Monday, February 2, 2004

Hold on to Your Wallet!

The era of big government is just beginning...

The newly-installed Grand Rapids mayor George Heartwell gave his second state of the city speech last week at the Rotary Club downtown. His message? More government is needed to improve the regional economy.

He essentially outlined three initiatives that included more funding for downtown, a bigger regional mass-transit system, and more centralized land-use planning.

First, the mayor wants to continue the improvement of the GR downtown district. Sure, downtown's been doing well over the last decade, but the best way to continue that improvement is to keep taxes low. The continuation of renaissance zones seems to be the most effective tool to increase investment. In fact, renaissance zones should be expanded to all of downtown - or even all of the city... then we'd see some enormous growth rates in Grand Rapids. However, the mayor prefers to use taxpayer dollars to subsidize new business growth - as the governor proposed at her state of the state address. No one seems to realize that this $500 million in proposed venture capital has to come from somewhere... and when was the last time bureaucrats were successful in conjuring up the best investment avenues for money?

Second, and perhaps most laughably, even the new mayor is stumping for light rail service. Nevermind the fact that light rail in most urban and suburban areas is a colossal waste of money, except for in the most densely-populated cities - we need to go for it! (See Myths of Light Rail Transit) And where is the money for this going to come from? That's right! Not the people riding the system, but you and I, the faithful taxpayers of the Interurban Transit Partnership (ITP) service area. The current system subsidizes each rider with taxpayer dollars to the tune of $6 per rider - only 13% of revenue is generated by bus fairs.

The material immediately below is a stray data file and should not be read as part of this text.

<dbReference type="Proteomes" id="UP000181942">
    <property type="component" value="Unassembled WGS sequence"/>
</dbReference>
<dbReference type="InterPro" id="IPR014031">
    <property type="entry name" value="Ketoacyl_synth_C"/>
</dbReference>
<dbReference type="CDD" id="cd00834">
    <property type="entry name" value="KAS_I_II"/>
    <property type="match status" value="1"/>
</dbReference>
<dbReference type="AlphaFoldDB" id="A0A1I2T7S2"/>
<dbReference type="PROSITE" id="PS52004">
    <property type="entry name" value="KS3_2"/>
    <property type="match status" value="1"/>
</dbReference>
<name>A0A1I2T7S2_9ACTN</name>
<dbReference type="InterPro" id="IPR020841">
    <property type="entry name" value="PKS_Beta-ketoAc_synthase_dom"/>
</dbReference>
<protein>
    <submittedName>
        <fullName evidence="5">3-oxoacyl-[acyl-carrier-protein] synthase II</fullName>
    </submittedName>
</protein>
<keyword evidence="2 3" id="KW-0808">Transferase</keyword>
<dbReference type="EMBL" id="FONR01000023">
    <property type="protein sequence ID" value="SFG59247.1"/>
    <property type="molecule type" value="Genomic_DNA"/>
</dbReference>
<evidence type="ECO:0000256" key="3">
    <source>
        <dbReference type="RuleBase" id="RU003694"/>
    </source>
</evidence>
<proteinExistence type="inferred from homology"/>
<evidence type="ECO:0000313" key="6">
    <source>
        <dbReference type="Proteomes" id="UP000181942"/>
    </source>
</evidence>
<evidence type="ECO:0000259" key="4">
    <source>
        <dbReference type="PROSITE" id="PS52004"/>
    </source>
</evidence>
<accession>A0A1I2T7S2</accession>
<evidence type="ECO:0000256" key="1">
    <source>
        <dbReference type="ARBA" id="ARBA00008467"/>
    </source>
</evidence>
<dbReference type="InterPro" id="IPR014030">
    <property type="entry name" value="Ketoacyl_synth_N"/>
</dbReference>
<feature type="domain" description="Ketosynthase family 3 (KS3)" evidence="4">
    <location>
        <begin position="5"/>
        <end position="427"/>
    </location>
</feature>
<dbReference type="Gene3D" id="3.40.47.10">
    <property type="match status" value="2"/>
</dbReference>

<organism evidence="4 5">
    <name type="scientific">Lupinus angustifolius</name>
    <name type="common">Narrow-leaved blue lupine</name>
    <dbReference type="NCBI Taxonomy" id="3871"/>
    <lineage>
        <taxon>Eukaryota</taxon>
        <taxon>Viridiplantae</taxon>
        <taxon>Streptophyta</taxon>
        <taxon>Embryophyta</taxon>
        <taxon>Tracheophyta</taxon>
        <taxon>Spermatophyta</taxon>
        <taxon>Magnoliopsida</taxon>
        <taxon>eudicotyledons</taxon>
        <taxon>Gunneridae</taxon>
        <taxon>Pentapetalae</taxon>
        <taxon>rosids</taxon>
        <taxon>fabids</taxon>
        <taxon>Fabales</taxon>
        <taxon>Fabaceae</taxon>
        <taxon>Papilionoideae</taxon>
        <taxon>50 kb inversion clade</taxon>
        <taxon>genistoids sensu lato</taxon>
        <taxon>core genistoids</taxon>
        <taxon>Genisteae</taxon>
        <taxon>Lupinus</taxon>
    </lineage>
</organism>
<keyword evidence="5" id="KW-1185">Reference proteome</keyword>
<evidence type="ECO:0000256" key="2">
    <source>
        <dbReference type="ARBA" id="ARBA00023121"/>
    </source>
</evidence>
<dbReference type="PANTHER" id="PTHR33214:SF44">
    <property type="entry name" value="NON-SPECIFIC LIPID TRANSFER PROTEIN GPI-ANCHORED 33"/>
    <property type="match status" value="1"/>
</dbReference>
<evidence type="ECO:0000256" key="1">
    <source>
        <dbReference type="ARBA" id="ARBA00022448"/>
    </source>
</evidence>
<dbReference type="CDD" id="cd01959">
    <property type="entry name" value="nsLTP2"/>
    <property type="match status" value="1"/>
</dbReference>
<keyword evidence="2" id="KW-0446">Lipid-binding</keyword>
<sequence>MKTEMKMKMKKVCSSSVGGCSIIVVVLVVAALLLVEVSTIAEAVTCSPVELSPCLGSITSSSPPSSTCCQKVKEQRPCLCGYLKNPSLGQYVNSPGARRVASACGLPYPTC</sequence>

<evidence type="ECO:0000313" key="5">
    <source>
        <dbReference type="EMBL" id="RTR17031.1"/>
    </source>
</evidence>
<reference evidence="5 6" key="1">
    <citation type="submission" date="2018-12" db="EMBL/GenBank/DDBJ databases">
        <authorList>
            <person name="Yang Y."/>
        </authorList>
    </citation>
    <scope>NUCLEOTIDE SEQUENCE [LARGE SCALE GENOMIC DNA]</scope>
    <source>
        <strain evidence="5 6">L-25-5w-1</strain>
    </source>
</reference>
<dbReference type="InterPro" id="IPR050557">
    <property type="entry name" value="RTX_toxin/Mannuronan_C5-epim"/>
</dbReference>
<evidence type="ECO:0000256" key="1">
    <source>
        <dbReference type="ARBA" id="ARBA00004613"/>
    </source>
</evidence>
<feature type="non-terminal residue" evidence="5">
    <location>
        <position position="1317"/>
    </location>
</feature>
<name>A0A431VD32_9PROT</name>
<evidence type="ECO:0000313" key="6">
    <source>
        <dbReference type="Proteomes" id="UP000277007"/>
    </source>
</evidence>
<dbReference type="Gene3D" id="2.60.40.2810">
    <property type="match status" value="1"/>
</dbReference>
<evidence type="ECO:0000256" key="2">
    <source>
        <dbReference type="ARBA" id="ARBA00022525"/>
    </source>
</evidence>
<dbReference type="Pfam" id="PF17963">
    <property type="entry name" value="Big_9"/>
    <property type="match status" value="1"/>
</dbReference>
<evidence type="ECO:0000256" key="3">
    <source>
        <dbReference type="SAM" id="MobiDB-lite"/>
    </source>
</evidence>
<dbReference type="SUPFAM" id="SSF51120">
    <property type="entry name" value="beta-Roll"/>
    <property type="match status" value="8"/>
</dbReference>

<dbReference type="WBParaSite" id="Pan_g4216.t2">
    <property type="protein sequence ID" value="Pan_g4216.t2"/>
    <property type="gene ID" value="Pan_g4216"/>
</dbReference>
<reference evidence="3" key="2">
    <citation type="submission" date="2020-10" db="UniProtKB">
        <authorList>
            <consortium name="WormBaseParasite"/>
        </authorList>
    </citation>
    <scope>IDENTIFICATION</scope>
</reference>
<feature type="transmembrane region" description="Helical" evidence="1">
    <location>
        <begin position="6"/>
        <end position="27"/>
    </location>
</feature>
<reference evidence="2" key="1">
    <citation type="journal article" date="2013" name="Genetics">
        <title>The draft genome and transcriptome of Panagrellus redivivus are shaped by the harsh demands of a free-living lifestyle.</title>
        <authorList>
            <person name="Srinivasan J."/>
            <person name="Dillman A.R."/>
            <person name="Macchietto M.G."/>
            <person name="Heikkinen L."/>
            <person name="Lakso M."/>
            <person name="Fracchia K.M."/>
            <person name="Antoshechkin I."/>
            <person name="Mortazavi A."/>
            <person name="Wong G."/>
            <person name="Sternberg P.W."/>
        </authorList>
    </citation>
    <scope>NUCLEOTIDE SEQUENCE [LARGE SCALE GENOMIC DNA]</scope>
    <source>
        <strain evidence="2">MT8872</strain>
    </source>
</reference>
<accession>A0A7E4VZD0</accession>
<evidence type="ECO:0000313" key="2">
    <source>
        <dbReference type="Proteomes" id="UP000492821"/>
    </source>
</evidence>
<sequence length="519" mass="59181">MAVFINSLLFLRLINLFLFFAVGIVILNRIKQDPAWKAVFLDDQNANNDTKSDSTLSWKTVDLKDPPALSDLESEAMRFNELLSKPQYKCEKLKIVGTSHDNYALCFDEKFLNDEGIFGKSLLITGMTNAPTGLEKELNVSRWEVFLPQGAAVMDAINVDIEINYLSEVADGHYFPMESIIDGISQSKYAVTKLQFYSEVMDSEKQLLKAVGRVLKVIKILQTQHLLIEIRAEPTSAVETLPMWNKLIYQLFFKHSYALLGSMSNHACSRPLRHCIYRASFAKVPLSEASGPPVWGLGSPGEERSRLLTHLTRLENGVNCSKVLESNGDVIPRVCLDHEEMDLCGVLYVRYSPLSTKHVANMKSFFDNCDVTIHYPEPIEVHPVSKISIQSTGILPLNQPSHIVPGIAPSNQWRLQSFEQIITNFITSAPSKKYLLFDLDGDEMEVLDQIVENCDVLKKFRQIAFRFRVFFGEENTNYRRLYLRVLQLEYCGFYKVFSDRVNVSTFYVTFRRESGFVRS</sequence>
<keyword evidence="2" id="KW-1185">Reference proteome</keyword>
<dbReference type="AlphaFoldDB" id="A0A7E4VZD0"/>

Finally, the mayor wants further expansion of the Grand Valley Metro Council, the regional super-government wannabe organization. Wyoming has smartly refused to join, and kudos to them for that decision. The mayor wants to strengthen the GVMC's land-use powers. In other words, they want to be able to tell you where you can and can't live. As the mayor talks out of one side of his mouth about regional planning, which drives up the cost of housing for everyone, he also talks about affordable housing. One government-caused problem (a housing shortage, which drives up prices), needs to be solved by more government! A perfect circle. Who said politicians don't do everything they can to make themselves important?

I thought we had learned our collective lesson that increased government spending and revenue is a gigantic drag on the economy - but apparently not. Is it any wonder that Michigan, a high-tax state, has an unemployment rate way above the national average? Maybe it's time to study a little economics and let the market correct our past public policy mistakes.

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